Anterior Cruciate Ligament Reconstruction Phase 2: Strength and neuromuscular control

5th Aug, 2019

Phase 2 of your ACL rehabilitation journey: strength and neuromuscular control

What are the goals of Phase 2?

Our primary goals for this phase are to:

  1. Retrain single leg balance
  2. Regain muscle strength
  3. Achieve a single leg squat with good form

What is neuromuscular control? Why is it important after an ACL injury?

After an ACL injury, many people experience diminished proprioception, which renders the knee unstable. Neuromuscular control, along with strength, balance and proprioception (also known as joint position sense), are important factors to ensure functional recovery of your knee.

For the geek in you, neuromuscular control is the unconscious trained response of a muscle to a signal regarding dynamic joint stability. It contributes to the stability of the knee, when it is faced with unexpected forces or movement. In order to ensure a safe return to your activities of daily living (ADLs) or sport, it is important to thoroughly address neuromuscular control.

On top of that, proper balance, proprioception, and neuromuscular control will also ensure that your knee joint is loaded optimally during exercises. By targeting these key components, we can also decrease the risk of re-injury!

Why does strength matter after an ACL injury?

Restoring knee muscle strength is crucial after an ACL injury, especially your knee extensor muscles — these are your big thigh muscles a.k.a quadriceps, comprising four muscles i.e. rectus femoris, vastus lateralis, vastus intermedius, and vastus medialis muscles.

Anatomy of the thigh muscles

Any deficits in strength might lead to poor joint movement, which is a risk factor for further injuries. It is also linked to reduced knee function and increased risk of knee osteoarthritis. Having adequate muscle strength around the knee will also allow for increased knee stability, hence decreasing the risk of reinjury too!

How can my Physiotherapist help?

In this phase, your Physiotherapist will prescribe you with an arsenal of exercises to ensure adequate strength and neuromuscular control. It is also important to maintain our baseline fitness levels; therefore, cardio exercises such as stationary cycling may be included in the program as well.

Neuromuscular Electrical Stimulation (NMES)

Your Physiotherapist may also utilise neuromuscular electrical stimulation (NMES) — a device that sends electrical impulses to nerves. These impulses will cause the muscles to contract.

It may be used as an adjunct modality on top of your prescribed exercises, to ‘wake up’ your muscles and help retrain them. Studies have shown that the use of NMES in conjunction with standard physiotherapy, can significantly improve the strength of the thigh muscles and physical function in the early post-operative phase, as compared to using standard physiotherapy alone.

Neuromuscular and Strengthening Exercises

We will start off Phase 2 with some basic neuromuscular and strengthening exercises. These exercises will help to retrain basic movements and form an important foundation for return to sport eventually.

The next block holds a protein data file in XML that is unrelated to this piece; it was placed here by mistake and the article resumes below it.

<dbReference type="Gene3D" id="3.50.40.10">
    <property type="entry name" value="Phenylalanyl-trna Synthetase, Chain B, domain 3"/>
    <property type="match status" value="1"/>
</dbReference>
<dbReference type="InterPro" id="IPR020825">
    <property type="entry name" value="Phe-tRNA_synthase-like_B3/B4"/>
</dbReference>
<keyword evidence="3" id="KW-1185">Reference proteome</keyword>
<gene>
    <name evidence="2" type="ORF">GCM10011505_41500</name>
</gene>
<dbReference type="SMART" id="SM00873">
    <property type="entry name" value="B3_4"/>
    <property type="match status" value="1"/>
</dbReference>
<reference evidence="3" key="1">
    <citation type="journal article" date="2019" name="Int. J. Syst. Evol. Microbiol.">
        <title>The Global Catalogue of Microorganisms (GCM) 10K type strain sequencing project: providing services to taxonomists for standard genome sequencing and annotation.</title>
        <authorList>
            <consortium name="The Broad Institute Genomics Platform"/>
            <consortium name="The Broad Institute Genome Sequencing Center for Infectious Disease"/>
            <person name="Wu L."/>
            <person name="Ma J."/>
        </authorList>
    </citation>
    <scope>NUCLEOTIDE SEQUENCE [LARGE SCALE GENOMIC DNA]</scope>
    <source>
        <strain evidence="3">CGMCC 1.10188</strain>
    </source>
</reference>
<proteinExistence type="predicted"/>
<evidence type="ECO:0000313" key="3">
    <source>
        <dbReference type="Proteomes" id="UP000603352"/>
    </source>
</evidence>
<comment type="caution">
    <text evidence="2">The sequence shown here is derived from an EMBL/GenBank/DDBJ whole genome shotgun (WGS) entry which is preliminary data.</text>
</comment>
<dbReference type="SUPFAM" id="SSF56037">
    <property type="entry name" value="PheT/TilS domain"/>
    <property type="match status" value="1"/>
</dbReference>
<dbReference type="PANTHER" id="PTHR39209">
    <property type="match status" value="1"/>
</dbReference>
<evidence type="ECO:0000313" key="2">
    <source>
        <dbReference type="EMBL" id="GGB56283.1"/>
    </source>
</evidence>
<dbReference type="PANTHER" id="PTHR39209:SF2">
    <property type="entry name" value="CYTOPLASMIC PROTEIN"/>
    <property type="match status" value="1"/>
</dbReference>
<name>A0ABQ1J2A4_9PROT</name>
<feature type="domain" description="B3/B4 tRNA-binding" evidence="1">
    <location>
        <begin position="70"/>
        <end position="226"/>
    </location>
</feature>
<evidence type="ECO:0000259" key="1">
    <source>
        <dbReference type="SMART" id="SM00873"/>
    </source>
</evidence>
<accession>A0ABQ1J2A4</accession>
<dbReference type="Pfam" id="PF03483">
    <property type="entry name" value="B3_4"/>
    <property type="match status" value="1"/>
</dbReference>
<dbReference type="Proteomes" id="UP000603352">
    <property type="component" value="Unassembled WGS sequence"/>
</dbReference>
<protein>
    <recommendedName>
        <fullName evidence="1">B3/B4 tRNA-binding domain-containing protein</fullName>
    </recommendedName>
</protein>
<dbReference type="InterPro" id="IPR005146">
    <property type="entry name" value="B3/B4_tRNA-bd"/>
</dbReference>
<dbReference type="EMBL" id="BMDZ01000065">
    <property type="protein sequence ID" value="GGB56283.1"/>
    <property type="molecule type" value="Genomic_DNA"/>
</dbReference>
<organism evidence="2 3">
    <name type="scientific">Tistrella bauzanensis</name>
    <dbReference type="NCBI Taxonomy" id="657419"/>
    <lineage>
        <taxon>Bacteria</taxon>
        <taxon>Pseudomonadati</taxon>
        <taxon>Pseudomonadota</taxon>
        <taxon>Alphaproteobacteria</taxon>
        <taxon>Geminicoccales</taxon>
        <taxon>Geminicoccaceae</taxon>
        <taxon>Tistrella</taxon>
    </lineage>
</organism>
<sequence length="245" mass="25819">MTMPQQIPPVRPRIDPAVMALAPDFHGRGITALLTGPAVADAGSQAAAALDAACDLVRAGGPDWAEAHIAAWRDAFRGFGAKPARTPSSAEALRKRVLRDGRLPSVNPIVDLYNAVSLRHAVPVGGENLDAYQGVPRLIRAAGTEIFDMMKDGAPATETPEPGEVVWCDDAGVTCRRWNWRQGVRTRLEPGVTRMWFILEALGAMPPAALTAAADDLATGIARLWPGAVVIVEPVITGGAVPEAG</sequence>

Here are some exercises that target strength:

Double-leg leg press

Double-leg seated knee extension

Some exercises that target neuromuscular control, proprioception and balance include:

Singe-leg chair rise

Single-leg Romanian deadlift

Functional Exercises

As we progress through Phase 2, the exercises will get more complex. Your Physiotherapist will likely progress to more functional movements tailored to your ADLs or sport. This way, we are better able to condition your knee to meet the required demands.

Some example of functional exercises include:

Star excursion

Medicine ball wood chop

How do I know I am ready to progress in my rehabilitation?

Your Physiotherapist will use a battery of strength and balance tests to determine if you are ready to progress onto the next phase. They will be monitoring your performance along with the quality of movement to assess your progress. Do not worry, you are in good hands!

What is expected of me?

Keep up the good work and continue to be diligent in your rehabilitation! However, if you experience any intense pain or soreness that lasts more than 72 hours after the exercise program, you should let your Physiotherapist know immediately. They will reassess your situation and provide you with the best possible care.

DISCLAIMER: These exercises should not replace the need for a consultation with a Physiotherapist, especially if your condition doesn’t improve with these exercises. Therapeutic exercise should be carefully selected to suit your condition.

Book now or give us a call to schedule an appointment to see our Physiotherapist who will be able to partner you to recovery after your ACL reconstruction.


Brukner, P., Clarsen, B., Cook, J., Cools, A., Crossley, K., & Hutchinson, M. et al. (2018). Brukner & Khan’s clinical sports medicine. McGraw-Hill Education.
Buckthorpe, M., La Rosa, G., & Della Villa, F. (2019). Restoring knee extensor strength after anterior cruciate ligament reconstruction: a clinical commentary. International Journal of Sports Physical Therapy, 14(1), 159.

Hauger, A. V., Reiman, M. P., Bjordal, J. M., Sheets, C., Ledbetter, L., & Goode, A. P. (2018). Neuromuscular electrical stimulation is effective in strengthening the quadriceps muscle after anterior cruciate ligament surgery. Knee Surgery, Sports Traumatology, Arthroscopy, 26(2), 399-410.

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